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Guarding and Workplace Safety

July 17, 2012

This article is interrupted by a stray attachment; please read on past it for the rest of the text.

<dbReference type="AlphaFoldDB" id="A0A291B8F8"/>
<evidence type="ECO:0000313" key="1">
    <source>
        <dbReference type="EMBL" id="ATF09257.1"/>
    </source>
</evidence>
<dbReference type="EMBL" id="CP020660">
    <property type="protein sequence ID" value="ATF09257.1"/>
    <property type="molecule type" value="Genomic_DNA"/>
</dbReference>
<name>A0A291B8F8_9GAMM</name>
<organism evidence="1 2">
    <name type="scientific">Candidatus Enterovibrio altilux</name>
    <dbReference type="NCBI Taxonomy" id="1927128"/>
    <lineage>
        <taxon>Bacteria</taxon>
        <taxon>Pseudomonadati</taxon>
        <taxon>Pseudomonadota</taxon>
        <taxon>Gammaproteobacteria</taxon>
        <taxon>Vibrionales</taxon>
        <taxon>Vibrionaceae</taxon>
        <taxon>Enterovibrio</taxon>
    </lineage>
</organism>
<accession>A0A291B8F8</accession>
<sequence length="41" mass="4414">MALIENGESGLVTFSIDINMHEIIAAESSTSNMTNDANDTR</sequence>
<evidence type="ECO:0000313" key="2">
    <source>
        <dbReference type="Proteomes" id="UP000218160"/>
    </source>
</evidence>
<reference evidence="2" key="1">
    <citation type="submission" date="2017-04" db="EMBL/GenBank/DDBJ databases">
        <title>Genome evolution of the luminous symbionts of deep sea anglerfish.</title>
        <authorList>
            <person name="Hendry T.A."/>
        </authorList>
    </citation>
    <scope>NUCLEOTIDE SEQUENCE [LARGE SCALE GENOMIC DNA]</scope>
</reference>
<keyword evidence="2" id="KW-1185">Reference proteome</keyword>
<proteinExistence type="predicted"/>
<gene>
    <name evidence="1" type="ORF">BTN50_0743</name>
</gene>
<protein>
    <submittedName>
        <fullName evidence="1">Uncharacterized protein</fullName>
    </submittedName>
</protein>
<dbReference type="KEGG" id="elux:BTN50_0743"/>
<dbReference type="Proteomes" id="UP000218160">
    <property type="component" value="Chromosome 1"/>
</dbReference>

Guarding and Workplace Safety – OSHA (Occupational Safety & Health Administration; http://www.osha.gov/) requires machine guards, or guarding, on any machine part, function, or process that may cause injury to operators or to others. This standard has been around since the inception of OSHA, and still remains on its list of most frequently cited regulations. According to the Bureau of Labor Statistics there were more than 6200 work-related amputations in 2008. That number has been on the decline for over 30 years, but amputations are among the nation’s top severe workplace injuries. Workers who suffer amputation are often permanently disabled. Machine guarding is an important safety precaution to avoid such injury. Guards are sometimes removed by workers to increase speed and efficiency. The best barrier guards are those that are built into machines, so they cannot easily be removed. Guards that stop moving hazards before contact is made are another type of a machinery safety feature.  Guarding alone, however, is not adequate. Good safety procedures and training should always accompany guarding in the workplace.

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